Christmas and the holidays in general are not for everyone. Some people find them depressing. Others hate them passionately. I couldn’t really tell just from the trailer above whether Kentucker Audley‘s Noel was depressed, hating on the season passionately, or just really sad. That didn’t stop me from putting this new indie drama on my list of things to see before the end of the holiday season.
Christmas, Again tells the story of Noel, a “heartbroken” New Yorker who returns to the city to work the night shift at one of those quintessential New York staples: the sidewalk Christmas tree stand. The synopsis doesn’t give much detail on his heartbreak nor does the trailer here, but one can assume it was a catastrophic occurrence in our young protagonist’s life. New York can be a dark and depressing place in the winter despite being a city that never sleeps, and Noel battles deepening depression as he fights to stay awake during his long night hours and fights to sleep during the daytime with the hustle and bustle of New York happening just outside his door. Enter the “mysterious” young woman and cast of kooky characters who help turn his frown upside down. Hannah Gross plays Lydia opposite Audley’s Noel, and I’m going to shuffle out onto the limb of this Christmas tree and guess that Noel helps her face many problems before they fall in love by the end of the holidays.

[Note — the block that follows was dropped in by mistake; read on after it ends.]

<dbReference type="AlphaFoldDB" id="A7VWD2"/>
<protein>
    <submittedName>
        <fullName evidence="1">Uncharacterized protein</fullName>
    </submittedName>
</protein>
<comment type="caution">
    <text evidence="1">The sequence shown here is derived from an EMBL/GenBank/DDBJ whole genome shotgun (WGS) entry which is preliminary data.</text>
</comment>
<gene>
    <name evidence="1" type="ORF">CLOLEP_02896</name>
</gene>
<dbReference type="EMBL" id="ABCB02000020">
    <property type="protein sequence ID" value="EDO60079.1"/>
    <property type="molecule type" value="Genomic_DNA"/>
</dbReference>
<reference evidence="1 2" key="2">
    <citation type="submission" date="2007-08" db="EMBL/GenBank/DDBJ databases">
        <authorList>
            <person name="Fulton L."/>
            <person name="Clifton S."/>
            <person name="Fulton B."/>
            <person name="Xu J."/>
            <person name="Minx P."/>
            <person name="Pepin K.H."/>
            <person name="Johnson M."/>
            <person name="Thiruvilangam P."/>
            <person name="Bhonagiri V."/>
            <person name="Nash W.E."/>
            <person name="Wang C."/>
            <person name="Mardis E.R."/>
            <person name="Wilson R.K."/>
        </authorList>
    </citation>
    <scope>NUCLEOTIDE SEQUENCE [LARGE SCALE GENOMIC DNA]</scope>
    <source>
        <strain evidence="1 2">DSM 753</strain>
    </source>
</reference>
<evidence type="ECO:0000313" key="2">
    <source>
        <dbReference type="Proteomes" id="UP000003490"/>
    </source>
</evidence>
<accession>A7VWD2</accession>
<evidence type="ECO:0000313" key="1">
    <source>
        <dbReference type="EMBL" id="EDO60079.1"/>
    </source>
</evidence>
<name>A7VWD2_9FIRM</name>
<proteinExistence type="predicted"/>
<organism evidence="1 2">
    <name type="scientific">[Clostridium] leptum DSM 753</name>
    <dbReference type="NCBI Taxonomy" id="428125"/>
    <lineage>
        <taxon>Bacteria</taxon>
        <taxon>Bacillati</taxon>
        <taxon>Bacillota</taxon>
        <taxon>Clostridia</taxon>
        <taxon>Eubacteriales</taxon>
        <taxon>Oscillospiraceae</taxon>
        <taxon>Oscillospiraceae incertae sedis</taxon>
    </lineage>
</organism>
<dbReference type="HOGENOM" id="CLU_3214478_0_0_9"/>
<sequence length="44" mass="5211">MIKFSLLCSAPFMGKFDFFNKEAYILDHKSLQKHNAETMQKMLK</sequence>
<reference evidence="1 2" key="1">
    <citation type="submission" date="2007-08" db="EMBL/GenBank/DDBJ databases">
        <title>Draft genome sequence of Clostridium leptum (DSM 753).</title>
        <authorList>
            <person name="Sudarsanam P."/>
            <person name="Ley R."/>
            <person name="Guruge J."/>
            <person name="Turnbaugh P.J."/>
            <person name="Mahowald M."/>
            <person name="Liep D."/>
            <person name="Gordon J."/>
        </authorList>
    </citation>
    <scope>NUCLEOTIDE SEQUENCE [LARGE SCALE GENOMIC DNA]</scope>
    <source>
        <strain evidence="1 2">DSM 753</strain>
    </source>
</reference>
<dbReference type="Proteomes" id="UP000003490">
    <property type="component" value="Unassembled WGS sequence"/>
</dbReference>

Christmas, Again premiered at Sundance Film Festival this past year, and despite my unintended but unquenchable snark above, has garnered praise from the likes of The New York Times, The New Yorker, Variety and RogerEbert.com. All praise the lovely portrayal of urban loneliness and the nuanced situations in which we find ourselves around the holidays. The film marks cinematographer Charles Poekel‘s directorial debut. The film opens in NYC on December 3rd, and in Los Angeles on December 11th before it becomes more widely available on iTunes and other digital platforms.
Despite my unintended snark above, I always love a good holiday film that doesn’t coat absolutely every element of the story telling with sugar and spice and hot chocolate, so I’m going to get myself to the cinema for this one. Does this kind of realistic portrayal of the challenges of a holiday season intrigue as well? Tell me if you’ll be checking it out in the comments below.
Image: Charles Poekel